Christophe Gans’ 2001 horror period film martial arts mashup Brotherhood of the Wolf Director’s Cut has finally come to U.S. shores on Blu-ray thanks to Scream Factory. The film remains a bizarre blend of genres that shouldn’t work on paper but is still an effective and wildly entertaining show. Unfortunately, fans hoping for an upgrade over past DVDs or the foreign releases on HD-DVD and Blu-ray may be non-plussed by this release. This transfer is the same dated master and while the audio is rock-solid there is an issue with the English subtitle translations that is quite irksome. The film is great and if you need it in your collection it’s one to keep an eye on, - Worth A Look
The Beast has attacked and killed again. So many innocent people have lost their lives or been maimed by the creature, the entire Gevaudan region lives in a state of terror. With the army unable to capture or kill the creature, the King has sent his best naturalist and hunter Gregoire de Fronsac (Samuel Li Bihan) and his Iroquois companion Mani (Mark Dacascos) to investigate. As they close in on the creature, they discover the beast has a Master of its own - and a plot far more sinister than they could have imagined.
The thing I love about director writer/director Bruno Gans and his films is how he just goes for it. He’s an impressive visual master creating beautiful lasting images with his work but designed for what otherwise would have been low-rent genre material. Craft a bat-guano zany story that on paper shouldn’t work but then shoot it like an arthouse epic is his method of operation. That’s been the best way I’ve found to describe Brotherhood of the Wolf to people who haven’t seen or heard of the film before. This is a beautiful film with incredible cinematography - and some really cool action sequences and gnarly horror elements. From the Jaws-inspired opening to the finale, this film is a lush visual masterpiece with one of the battiest plots around.
The Beast of Gevaudan is the stuff of legend but a nice little gnarly nugget of historical fact. I first heard of this creature that stalked that region of France while I was in high school and always thought it was a creepy story. I came across it while trying to research a school paper on the Lions of Tsavo and used it as an anecdote about the inflated number of famous animal attacks. I thought it might make a cool movie someday but I wasn’t expecting a period thriller action horror movie hybrid when I sat down to watch this flick. Actually, the American trailers were generally crap at selling what this movie was to the point that people in the theater I was at got up and left before the first fight sequence because they didn’t know it was in French and subtitled.
For a period mystery thriller, The Brotherhood of the Wolf is great. Samuel Li Bihan plays Fronsac as a romantic Poroit-styled detective. Using the facts at hand and his extensive knowledge he parses through the frantic stories of witnesses and sifts through the evidence. It’s here that Vincent Cassel’s Jean-Francois is the perfect foil for our hero. One-armed, he’s a lethal hunter himself with a similar background to Fronsac, only he’s got a lot more to hide with a creepy thing for his sister. And with her own web of intrigue, Monica Bellucci shines as the sexy and mysterious Sylvia.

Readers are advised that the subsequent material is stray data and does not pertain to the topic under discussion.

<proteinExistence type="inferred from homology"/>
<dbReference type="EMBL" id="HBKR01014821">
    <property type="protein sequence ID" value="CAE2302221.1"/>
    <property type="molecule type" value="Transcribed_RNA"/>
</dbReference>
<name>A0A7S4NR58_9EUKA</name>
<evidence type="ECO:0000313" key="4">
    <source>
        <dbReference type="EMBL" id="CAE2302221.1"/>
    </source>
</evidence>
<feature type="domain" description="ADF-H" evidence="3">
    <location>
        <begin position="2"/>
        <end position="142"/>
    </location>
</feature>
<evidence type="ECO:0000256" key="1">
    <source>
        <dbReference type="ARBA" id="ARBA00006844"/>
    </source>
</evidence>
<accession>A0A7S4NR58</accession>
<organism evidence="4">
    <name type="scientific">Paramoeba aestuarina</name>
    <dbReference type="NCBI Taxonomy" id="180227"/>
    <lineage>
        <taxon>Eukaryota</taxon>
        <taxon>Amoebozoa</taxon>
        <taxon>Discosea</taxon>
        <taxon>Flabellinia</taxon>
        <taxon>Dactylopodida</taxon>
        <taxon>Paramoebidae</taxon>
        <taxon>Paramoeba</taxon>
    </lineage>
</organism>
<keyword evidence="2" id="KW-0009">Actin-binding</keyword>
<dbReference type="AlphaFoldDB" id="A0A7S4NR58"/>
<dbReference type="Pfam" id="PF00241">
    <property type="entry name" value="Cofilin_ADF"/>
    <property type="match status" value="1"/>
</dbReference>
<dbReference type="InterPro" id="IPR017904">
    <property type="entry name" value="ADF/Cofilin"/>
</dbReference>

When it becomes an action film, the ever-reliable Mark Dacascos delivers. As a martial artist, I’ve always been kind of amazed that he never really took off to the heights of Van Damme or a knucklehead like Steven Seagal. He’s been in great movies - Only The Strong is a favorite and I have a soft spot for Cry Freeman, but he’s never had that star-making film. And no, Double Dragon does not count.
When Brotherhood of the Wolf becomes a horror film Christophe Gans nimbly applies the right amount of tension and terror. The beast attacks themselves are a great example of withholding from the audience. Again, like Jaws, we almost never see the beast full-on for a long stretch into the film. By the time we get to see the creature, we’re fully sold on what this film is that we accept it without question. That big plot reveal is a humdinger and only adds to the mystery and horror of the film instead of breaking it wide open. Had we seen the creature during that first attack of the woman on the rocks, the film might well have been laughed out of theaters.
At the end of the day, Brotherhood of the Wolf is just a bonkers movie. A fan-favorite for the last two decades, it’s one of those early aughts oddities that still holds up. I come back to this film every couple of years expecting the veil of nostalgia to have worn off, but thankfully that doesn’t happen. From the getgo, this is a stylish and engaging movie. It may have a ridiculous plot, but the go-for-broke styling and storytelling keep it alive to the final frame.
Vital Disc Stats: The Blu-ray